Q. Hello Grammar Goddesses, After looking through all my style guides (including CMOS, of course), I now know not to split my infinitives but have yet to find some examples of such. Please offer a few juicy examples of correct and incorrect text. Thanks so much and keep up the good work! Grammar Geekess in Portland, OR
A. Dear Grammar Geekess, CMOS has not, since the thirteenth edition (1983), frowned on the split infinitive. The sixteenth edition suggests, to take one example, allowing split infinitives when an intervening adverb is used for emphasis (see paragraphs 5.106 and 5.168). In this day and age, it seems, an injunction against splitting infinitives is one of those shibboleths whose only reason for survival is to give increased meaning to the lives of those who can both identify by name a discrete grammatical, syntactic, or orthographic entity and notice when that entity has been somehow besmirched. Many such shibboleths—the en dash, for example—are worthy of being held onto. But why tamper with such sentences as the following?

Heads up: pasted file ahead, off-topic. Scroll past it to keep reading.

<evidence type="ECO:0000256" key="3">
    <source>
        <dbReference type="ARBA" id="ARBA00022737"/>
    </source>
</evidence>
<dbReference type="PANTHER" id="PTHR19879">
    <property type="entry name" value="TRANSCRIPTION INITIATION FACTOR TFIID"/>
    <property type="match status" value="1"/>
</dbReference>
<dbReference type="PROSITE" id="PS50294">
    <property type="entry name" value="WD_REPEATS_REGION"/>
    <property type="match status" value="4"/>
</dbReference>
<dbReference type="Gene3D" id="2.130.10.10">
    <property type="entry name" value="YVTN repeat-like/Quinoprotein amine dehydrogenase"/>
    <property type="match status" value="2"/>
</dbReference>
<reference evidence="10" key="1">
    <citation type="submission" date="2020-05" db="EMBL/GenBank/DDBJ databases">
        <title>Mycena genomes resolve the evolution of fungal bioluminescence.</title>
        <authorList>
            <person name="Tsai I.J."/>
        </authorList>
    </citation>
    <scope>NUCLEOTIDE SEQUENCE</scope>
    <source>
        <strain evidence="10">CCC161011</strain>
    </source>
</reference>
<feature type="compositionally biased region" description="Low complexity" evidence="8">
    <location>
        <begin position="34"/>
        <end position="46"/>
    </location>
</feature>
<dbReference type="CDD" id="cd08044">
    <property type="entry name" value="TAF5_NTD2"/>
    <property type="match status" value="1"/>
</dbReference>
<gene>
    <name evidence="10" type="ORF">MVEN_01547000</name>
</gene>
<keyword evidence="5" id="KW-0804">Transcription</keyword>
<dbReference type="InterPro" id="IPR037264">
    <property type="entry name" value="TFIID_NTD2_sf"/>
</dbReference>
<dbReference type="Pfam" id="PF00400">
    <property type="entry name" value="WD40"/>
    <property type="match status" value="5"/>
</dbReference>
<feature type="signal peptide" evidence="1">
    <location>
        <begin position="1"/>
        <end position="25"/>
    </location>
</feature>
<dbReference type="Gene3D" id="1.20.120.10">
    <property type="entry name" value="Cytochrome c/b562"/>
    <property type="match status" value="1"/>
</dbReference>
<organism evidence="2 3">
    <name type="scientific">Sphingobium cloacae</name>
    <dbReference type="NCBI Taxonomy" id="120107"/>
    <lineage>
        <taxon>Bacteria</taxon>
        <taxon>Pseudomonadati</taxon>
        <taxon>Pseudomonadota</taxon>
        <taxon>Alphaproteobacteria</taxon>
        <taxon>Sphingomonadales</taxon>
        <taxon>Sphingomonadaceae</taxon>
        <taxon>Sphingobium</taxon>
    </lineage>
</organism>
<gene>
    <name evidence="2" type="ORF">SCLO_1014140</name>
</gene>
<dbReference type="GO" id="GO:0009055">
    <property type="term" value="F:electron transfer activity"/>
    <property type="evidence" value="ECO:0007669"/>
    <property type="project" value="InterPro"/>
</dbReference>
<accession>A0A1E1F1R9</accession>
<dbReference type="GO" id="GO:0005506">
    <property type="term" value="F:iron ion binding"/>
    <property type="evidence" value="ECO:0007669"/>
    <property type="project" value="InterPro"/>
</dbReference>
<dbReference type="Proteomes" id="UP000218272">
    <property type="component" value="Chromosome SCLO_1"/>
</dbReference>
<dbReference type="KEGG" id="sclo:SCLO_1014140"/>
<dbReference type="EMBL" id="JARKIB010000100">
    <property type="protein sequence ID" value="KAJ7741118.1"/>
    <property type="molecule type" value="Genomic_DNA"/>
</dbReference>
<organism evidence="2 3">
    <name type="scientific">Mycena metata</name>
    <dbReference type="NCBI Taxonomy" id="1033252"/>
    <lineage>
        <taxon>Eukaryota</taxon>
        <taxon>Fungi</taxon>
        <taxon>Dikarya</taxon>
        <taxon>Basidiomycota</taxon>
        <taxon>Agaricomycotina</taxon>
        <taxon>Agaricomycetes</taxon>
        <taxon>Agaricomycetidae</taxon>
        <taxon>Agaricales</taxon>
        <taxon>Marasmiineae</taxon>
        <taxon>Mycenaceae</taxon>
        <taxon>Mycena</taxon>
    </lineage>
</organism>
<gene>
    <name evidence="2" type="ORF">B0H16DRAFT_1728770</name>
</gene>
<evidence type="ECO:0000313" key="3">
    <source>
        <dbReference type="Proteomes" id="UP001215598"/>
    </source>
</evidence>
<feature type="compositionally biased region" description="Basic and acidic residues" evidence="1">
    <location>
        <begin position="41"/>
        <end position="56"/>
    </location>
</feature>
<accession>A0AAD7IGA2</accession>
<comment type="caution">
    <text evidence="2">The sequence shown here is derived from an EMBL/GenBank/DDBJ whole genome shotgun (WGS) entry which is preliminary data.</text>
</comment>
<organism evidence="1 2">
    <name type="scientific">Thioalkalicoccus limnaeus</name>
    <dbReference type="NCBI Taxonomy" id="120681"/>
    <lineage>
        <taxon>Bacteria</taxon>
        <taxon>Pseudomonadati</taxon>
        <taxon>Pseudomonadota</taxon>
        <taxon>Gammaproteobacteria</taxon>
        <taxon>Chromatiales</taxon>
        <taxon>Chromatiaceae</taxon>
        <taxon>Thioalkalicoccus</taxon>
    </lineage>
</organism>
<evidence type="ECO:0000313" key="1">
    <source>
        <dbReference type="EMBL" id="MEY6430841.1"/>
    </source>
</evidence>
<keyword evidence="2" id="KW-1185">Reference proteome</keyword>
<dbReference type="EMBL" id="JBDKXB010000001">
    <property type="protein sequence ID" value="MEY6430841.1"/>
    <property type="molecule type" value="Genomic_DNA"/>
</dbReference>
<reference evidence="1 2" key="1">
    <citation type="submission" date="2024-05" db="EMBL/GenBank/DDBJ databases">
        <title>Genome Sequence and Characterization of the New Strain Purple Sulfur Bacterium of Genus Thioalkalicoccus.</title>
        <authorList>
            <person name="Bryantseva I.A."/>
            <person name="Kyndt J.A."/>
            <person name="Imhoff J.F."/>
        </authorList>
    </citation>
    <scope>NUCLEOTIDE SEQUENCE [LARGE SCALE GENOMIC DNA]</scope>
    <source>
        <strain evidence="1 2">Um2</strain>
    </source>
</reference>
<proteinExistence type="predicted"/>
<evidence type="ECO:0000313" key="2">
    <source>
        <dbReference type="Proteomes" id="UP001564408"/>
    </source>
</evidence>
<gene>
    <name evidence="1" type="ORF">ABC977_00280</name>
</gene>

Its five-year mission is to explore new worlds, seek out new life and new civilizations, to boldly go where no man has gone before.
His first thought, when something went wrong, was to immediately hit the escape key—even when he was nowhere near a computer.
It seems to me that, at least given these two examples, euphony or emphasis or clarity or all three can be improved by splitting the infinitive in certain situations. It’s one of the advantages of a language with two-word infinitives. One might observe, for that matter, that English infinitives are always